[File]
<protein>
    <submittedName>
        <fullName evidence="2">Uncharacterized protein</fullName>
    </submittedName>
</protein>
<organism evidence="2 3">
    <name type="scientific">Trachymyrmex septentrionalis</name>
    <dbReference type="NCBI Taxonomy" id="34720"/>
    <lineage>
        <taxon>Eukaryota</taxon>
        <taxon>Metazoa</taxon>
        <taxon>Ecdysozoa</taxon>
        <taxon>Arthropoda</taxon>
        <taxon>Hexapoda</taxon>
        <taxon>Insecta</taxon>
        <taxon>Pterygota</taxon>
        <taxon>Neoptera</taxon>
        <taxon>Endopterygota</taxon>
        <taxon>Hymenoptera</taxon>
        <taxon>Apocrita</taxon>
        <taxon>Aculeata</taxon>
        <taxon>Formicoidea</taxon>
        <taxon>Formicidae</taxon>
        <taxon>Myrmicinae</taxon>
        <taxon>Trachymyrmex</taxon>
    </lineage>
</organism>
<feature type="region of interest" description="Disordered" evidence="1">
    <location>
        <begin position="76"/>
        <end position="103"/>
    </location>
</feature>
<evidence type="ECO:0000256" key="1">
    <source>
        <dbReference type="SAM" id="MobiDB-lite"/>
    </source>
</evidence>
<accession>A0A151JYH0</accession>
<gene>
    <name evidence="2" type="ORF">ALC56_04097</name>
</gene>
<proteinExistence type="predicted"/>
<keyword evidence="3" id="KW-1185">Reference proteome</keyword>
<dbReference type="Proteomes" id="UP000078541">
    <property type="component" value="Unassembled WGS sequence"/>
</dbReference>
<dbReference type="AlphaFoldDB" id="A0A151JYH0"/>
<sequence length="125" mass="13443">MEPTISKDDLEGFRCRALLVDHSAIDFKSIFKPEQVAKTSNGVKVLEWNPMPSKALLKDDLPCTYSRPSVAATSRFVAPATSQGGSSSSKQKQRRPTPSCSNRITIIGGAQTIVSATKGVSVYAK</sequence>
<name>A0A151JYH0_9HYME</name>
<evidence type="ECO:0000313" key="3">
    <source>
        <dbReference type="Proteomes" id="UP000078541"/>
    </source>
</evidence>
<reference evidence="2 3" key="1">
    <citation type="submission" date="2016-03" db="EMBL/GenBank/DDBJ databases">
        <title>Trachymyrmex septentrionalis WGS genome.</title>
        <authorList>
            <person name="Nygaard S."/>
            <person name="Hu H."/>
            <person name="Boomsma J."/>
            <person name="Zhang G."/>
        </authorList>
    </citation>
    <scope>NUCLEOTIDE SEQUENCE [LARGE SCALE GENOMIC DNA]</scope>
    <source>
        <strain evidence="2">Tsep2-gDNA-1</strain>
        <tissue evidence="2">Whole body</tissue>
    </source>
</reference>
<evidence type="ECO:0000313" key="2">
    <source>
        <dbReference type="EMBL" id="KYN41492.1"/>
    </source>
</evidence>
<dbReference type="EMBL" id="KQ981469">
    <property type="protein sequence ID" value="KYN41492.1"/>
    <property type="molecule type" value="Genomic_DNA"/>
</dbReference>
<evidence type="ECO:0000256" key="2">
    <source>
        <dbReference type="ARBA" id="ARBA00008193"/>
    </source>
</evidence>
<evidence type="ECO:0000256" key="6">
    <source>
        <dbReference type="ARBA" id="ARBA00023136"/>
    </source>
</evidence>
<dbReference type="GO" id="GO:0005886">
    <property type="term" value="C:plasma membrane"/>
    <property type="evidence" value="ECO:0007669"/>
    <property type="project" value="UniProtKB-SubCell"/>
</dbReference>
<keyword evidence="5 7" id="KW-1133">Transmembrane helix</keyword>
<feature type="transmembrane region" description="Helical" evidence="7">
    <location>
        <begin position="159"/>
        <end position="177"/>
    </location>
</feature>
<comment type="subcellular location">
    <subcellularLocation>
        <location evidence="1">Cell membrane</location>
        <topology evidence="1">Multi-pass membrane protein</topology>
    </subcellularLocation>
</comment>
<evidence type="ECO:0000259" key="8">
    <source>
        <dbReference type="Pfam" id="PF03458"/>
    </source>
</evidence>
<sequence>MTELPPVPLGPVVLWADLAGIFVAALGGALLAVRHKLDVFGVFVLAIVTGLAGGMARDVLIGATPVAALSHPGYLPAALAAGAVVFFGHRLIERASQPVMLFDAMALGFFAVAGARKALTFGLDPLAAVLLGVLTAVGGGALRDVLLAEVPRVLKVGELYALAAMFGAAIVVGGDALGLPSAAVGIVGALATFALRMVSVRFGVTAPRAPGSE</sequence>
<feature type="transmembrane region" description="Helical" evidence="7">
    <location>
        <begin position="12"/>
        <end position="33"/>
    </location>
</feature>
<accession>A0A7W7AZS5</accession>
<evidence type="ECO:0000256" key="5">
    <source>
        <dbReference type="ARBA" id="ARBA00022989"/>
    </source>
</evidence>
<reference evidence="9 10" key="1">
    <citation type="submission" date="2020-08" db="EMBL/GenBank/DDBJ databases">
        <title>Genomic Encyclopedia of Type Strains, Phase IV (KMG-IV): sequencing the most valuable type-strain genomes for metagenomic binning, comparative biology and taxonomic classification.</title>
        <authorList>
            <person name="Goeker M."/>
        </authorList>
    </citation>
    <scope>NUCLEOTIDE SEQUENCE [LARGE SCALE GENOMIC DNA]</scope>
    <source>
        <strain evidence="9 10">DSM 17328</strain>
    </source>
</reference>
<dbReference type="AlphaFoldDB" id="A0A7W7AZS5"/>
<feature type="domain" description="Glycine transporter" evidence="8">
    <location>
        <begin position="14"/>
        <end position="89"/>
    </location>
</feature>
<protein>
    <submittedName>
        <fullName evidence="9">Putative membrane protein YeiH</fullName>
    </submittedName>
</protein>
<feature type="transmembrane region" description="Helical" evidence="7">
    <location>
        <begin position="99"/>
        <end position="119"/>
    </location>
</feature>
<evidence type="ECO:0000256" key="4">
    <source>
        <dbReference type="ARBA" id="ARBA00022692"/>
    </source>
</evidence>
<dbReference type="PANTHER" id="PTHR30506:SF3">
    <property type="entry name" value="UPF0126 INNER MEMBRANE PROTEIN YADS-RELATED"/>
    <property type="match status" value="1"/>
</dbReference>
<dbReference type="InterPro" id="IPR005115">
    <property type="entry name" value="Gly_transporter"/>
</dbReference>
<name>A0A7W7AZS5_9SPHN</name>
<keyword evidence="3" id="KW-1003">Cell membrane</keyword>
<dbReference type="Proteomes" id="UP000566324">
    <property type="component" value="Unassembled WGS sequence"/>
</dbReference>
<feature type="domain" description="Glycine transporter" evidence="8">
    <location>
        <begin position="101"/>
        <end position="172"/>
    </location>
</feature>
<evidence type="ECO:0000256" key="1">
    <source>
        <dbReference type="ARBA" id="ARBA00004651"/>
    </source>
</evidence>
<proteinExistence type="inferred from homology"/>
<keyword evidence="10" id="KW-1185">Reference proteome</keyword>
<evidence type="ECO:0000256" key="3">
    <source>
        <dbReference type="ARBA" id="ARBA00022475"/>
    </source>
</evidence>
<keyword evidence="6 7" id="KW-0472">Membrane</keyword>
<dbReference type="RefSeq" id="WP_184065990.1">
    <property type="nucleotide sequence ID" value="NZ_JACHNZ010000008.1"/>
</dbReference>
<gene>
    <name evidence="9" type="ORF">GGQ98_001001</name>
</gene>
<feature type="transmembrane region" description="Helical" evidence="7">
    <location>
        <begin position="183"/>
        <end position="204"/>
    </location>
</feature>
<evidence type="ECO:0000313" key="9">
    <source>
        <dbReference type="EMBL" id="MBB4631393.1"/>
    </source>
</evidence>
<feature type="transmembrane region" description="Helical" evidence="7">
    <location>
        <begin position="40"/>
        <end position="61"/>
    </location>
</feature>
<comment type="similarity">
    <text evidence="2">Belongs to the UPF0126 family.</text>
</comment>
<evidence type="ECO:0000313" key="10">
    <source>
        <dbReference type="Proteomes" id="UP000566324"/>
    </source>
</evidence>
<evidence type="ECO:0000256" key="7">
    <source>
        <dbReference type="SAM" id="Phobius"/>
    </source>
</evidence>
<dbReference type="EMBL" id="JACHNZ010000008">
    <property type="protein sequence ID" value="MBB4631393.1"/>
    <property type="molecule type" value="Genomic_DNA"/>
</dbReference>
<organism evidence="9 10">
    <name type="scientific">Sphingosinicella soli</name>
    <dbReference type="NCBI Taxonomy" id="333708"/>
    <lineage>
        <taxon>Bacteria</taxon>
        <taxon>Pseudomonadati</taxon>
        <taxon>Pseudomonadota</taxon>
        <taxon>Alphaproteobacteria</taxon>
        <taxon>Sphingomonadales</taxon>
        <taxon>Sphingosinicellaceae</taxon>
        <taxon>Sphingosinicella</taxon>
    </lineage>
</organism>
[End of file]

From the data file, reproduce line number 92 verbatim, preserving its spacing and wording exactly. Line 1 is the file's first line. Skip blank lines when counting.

    <property type="term" value="C:plasma membrane"/>